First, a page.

In Sex and the City the women discuss their sexual desires and fantasies, and their travels in life and love. The show often depicts frank discussions about romance and sexuality, particularly in the context of being a single woman in her mid-thirties, which is a stereotype that most women fear. Carrie Bradshaw is one of the main characters in Sex and the City and most of the episodes are surrounded around her train of thought while writing for the weekly column. Carrie is not house-proud, her oven is used for storage; her one-room, rent-controlled apartment is in an Upper East Side brownstone, which is not part of the high class society. Carrie is a simple, open-minded girl looking for love, but also having fun in the process. She experiences moments of happiness in her independence and loneliness, and is probably the most relative to normal everyday females. Most women can relate to her, which we saw when the group resented on Sex and the City. Despite several long-term boyfriends, Carrie is entangled with Mr. Big in a complicated, multifaceted, on-and-off-again kind of relationship. This shows that Carries fits the image that women are supposed to have in their mid-thirties. When I interviewed my physical therapist he stated, “that Carrie Bradshaw would be the woman that he would want to be his client. Not just because she is beautiful but because she seems like a fighter and would break the stereotype of women in therapy settings.” (Personal Interview)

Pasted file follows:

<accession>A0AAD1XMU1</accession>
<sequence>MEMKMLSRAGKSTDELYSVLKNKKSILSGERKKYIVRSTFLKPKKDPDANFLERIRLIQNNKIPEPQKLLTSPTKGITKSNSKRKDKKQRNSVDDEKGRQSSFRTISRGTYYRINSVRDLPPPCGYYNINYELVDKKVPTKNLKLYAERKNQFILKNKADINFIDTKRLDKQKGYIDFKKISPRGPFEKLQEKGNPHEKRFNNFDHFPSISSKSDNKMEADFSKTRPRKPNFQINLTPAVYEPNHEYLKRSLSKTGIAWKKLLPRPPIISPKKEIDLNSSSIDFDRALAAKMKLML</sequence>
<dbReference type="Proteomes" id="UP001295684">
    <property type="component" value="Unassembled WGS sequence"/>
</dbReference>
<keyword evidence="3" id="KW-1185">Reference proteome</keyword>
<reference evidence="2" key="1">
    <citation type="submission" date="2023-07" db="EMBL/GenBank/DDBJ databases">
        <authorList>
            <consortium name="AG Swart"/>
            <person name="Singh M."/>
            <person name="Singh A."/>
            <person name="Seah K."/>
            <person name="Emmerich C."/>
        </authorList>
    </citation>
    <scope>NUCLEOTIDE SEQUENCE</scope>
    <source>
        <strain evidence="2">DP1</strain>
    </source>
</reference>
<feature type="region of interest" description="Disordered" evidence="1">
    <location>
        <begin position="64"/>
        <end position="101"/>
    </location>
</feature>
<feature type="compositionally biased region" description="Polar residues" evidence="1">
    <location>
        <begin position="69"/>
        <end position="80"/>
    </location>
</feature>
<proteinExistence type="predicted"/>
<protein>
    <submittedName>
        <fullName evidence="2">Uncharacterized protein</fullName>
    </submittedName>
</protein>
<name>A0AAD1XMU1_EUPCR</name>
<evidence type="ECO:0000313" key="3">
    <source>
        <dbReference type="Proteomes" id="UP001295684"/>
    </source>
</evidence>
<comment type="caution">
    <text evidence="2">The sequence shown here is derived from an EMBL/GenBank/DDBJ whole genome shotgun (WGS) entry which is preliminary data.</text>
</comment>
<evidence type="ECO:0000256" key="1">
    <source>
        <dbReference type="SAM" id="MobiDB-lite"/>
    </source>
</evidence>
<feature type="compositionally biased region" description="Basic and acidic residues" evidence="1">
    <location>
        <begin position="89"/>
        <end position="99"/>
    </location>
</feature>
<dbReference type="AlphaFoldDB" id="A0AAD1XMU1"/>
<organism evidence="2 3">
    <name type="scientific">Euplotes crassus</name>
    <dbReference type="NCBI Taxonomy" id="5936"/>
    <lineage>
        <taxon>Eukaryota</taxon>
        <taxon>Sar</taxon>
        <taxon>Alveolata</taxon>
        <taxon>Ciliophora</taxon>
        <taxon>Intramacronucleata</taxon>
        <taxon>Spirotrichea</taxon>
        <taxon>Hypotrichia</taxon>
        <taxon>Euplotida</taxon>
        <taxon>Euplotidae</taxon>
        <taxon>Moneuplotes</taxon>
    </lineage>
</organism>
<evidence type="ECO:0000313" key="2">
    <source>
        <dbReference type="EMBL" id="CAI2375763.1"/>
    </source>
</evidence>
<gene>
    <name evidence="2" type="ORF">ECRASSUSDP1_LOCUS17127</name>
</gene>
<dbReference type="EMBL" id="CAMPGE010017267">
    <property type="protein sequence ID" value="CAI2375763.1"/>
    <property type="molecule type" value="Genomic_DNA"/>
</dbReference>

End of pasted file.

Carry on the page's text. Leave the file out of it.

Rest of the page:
Miranda Hobbes, another Sex and the City main character, is a career-minded lawyer with extremely cynical views on relationships and men. A Harvard Law School graduate from Philadelphia with two siblings, she is Carrie's best friend, confidante, and voice of reason. In the show, Sex and the City, she is portrayed as masculine and borderline misandric, “hatred of men and boys,” (Online Dictionary) but this image softens over the years, particularly after she becomes pregnant by her boyfriend, Steve Brady, whom she eventually marries. The birth of her son, Brady Hobbes, brings up new issues for her Type A, workaholic personality, but she soon finds a way to balance career, being single and motherhood. Of the four women, she is the first to purchase her own apartment and later a home in Brooklyn. Media is the biggest problem to stereotypes of women. When movies and shows like, Sex and the City come out on television people love them and watch them and this is how stereotypes come about! In Sex and the City Miranda breaks all the stereotypes of women. She is seen as masculine because she is career minded and women are stereotyped to stay at home and take acre of the kids and prepare meals. This is shown when her image of being masculine softens because she becomes pregnant and finally marries a man, which shatters the idea of her being borderline misandric. Miranda is also stereotyped as being masculine because she is the first to buy an apartment and a home on her own. This is because men are the ones who are supposed to be in the work field and therefore bring home the money to pay for everything. When a woman has enough money to buy a home, which is seen as a man’s job, then she is viewed as being masculine. Women are stereotyped, as not being able to balance career and motherhood and this is a problem that Miranda has. She eventually breaks this stereotype by being able to find the right balance between her job and her son.